LM: It’s odd you should mention that, because we have the Players Association come in and speak with us on a fairly regular basis. And now that they’re going into the next round of collective bargaining, they’re talking about this quite a bit, saying there has been labor peace for 16 years now. And as much as that’s a good thing, another sort of negative is that there has always been a passing of the torch, as they call it, where the older players taught the younger players about the importance of the union, collective bargaining, etc. The one thing they’ve increased is the frequency of our meetings. There’s not a single player on our team who played in the major league in 1994-1995. There isn’t that senior… We have veterans, but we don’t have a senior person who can share the war stories from 1995 who can say, “Hey guys, this is why we need to vote and be involved…”

KB: That’s interesting. I hadn’t really thought of it from that angle because, you remember in 1994, Tony Guinn was approaching .400 and didn’t hesitate to strike. He said, “I stand on the shoulders of other great people.” When there’s no crisis, you don’t have the urgency to learn the importance of the player’s stance. Another thing: the owners and the players were so anxious to get along when they were wooing the fans back after the strike that they also didn’t pay attention to the growing scandal of performance-enhancing drugs. No one wanted to call off the good time. All the home-runs were sailing out. Even when a couple of people in the press brought it up, they were vilified, not just by baseball and the players but by their own fellow press members. The fans certainly didn’t want that to end. So I think you’re right. Maybe one of the things for the players to do is to look at the ninth episode of our series, the last one, because it tells about the foundation of the union, it tells about how Marvin Miller had worked his magic early on and how beneficial it has been to baseball. Everybody kept saying how bad it was and players wouldn’t be loyal to their teams, but I think they had forgotten the plantation system under which the players had already operated. For a century and a half, if you didn’t want to play for that owner, you didn’t play. No fan comes out to see the owner — they come out to see the players. I think it gave the players the power, and even then, their total share of revenue is less now than it was a few years ago, and obviously it was significantly less before free agency. What has happened with free agency is it has made the game better and more profitable for everybody.

LM: Yeah, and obviously I was called up on July 27th, so you’re probably more versed than I am, which is funny, but it’s very true. I’ve listened very closely in these meetings because I think unionized labor is something that has many benefits that protect our rights, and if you don’t know what they are and you aren’t involved in the process, it’s difficult to go about your life, especially in this game that can be taken from you at a moment’s notice…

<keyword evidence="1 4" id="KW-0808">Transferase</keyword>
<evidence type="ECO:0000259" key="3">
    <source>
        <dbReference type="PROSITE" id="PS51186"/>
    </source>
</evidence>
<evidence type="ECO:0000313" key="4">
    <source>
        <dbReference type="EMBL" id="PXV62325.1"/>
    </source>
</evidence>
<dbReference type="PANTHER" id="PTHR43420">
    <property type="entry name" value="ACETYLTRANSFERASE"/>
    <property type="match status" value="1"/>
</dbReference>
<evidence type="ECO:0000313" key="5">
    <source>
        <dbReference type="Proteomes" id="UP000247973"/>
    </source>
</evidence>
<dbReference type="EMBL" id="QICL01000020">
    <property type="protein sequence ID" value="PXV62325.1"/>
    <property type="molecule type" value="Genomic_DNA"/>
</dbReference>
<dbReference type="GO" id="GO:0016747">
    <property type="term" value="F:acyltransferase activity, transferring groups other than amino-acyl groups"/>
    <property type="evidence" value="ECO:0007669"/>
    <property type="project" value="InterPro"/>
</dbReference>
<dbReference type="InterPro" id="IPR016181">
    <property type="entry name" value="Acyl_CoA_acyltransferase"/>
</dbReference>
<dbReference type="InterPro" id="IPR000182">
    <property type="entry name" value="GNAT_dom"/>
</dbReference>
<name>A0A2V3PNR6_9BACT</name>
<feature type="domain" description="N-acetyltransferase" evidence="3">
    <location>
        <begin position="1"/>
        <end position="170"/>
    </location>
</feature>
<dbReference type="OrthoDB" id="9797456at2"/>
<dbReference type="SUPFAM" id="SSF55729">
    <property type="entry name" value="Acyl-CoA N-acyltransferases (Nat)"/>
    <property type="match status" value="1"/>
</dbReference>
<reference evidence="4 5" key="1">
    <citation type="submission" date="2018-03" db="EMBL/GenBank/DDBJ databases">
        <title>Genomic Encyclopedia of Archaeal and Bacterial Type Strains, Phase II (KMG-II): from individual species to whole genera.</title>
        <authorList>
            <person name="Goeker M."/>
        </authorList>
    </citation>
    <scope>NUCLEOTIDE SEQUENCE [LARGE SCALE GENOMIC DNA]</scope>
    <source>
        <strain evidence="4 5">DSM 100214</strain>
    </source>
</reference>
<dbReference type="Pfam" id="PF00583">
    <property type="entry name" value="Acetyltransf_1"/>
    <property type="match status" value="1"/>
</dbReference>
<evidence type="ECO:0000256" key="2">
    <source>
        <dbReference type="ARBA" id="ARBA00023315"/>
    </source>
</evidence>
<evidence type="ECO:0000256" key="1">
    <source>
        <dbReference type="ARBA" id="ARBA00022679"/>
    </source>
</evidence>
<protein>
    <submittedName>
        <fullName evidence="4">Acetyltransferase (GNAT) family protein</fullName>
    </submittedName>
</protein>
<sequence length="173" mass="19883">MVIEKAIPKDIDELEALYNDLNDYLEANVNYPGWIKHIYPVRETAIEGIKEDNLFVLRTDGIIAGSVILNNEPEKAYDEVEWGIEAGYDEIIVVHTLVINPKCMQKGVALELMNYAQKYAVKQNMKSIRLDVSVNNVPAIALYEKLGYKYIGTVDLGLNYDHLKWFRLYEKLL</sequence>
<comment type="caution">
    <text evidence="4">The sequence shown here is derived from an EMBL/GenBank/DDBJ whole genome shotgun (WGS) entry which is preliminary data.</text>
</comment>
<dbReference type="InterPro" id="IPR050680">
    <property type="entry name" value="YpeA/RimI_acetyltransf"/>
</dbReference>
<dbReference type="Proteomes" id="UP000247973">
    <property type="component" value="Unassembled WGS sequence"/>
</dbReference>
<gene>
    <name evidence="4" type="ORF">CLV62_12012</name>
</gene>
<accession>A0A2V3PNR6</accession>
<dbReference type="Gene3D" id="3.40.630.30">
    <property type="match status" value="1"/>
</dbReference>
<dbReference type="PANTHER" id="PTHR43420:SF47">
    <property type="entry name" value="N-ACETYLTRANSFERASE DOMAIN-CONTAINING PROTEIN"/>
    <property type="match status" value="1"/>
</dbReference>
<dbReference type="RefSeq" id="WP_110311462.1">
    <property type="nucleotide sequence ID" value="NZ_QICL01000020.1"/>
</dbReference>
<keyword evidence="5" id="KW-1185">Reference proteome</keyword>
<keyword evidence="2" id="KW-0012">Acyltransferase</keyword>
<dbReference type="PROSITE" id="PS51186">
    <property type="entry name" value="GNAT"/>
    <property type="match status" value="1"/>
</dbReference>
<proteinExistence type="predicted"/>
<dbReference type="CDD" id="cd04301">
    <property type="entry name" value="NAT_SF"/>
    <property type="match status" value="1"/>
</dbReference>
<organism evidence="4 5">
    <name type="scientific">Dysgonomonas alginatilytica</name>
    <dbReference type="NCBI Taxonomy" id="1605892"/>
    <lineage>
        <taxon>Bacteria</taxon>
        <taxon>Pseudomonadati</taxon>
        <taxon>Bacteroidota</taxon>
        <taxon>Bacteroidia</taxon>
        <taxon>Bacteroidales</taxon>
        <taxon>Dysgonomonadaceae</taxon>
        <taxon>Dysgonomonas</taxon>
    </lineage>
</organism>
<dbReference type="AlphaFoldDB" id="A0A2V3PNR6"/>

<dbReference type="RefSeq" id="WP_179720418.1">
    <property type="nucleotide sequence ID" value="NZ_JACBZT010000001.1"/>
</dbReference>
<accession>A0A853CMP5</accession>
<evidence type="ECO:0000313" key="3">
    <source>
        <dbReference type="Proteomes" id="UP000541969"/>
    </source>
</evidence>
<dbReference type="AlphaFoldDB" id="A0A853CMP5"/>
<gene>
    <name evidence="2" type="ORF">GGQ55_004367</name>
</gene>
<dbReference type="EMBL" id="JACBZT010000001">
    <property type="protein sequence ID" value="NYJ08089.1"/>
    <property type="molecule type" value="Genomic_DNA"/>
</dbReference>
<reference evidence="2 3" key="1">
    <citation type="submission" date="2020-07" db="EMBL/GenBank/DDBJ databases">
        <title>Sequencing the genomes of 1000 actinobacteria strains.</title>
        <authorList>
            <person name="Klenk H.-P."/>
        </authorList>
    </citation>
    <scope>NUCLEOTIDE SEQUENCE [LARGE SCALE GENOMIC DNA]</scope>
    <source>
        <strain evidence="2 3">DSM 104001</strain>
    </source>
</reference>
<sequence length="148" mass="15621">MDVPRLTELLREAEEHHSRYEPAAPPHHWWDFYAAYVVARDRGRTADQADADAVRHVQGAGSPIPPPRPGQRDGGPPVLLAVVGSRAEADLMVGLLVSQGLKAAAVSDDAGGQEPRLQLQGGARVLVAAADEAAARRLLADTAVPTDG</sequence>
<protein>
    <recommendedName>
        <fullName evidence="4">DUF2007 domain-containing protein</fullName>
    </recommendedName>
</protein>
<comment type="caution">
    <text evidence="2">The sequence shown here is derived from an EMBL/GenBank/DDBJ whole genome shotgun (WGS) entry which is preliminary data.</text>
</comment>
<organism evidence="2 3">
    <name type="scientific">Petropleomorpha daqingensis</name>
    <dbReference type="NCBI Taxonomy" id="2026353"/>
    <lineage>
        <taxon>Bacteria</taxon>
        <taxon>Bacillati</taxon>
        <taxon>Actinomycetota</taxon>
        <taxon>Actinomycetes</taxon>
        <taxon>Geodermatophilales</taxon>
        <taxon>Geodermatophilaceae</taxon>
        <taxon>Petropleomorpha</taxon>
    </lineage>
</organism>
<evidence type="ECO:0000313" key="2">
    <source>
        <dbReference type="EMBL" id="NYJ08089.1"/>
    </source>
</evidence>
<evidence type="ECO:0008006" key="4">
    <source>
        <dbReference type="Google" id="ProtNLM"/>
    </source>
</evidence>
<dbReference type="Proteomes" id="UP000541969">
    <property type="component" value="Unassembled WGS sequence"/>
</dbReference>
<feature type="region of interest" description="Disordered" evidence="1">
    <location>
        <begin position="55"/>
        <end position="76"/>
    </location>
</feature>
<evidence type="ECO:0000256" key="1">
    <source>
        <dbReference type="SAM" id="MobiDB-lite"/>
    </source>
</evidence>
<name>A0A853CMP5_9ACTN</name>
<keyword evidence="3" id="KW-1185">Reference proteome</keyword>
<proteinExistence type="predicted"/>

KB: It’s interesting that labor has been sort of, particularly among conservatives, in disfavor, but conservative George Will, who appeared not only in this current edition but in the previous edition, said he was a semi-Marxist, which was very surprising to hear from a conservative commentator because he believed in the labor theory of capital, saying that those who do the work ought to reap the best rewards and that runs counter to what goes on in the rest of the country, which is often anti-union. But I think we begin to see — when it’s highlighted in something that is important to the rest of America like baseball — how important it is to have those rights protected, to have collective bargaining, to speak with one voice. Now it hasn’t always been perfect. You could argue that the Players Association was very slow to agree to testing and allowed the steroids issue to get out of hand when major league was trying to instill some testing program that had some teeth. The original one didn’t, and if you wanted to cheat, you could cheat. Now that it has the best, it represents the fact that the union, however slow, got up and got in gear, and everything is in sync and in harmony and is able to at least provide the public with some reassurances that the steroid era is over — that the 50 home-run season is a rarity again.

LM: There’s only one this year…

KB: There’s only one, and I don’t think anyone else is going to be doing it. It’s interesting to see that even Bautista is getting all those comments, and he has to come back and said, “Look, we’re being tested all the time. This is something that does occur in baseball.” It was 1977 with George Foster I think it was and then 1990 it was Cecil Fielder, and then all of a sudden it seemed like everybody, a middle infielder…I could hit 50 home-runs.

LM: Well, that’s my hope. I’m a bigger guy. I’m still growing into my power. I think Bautista went from 13 last year.

KB: I think he had a total of 50 his entire career and now he’s got 50 in one season. That’s always the great promise of baseball. Once you get past the steroids era, nobody has to question or doubt about it and it becomes legitimate the way it used to be when I was growing up as a kid in the late ‘50s and ‘60s and ‘70s. When somebody hit 50 home-runs, you said they did it because they’re talented. They saw the ball better than anybody else.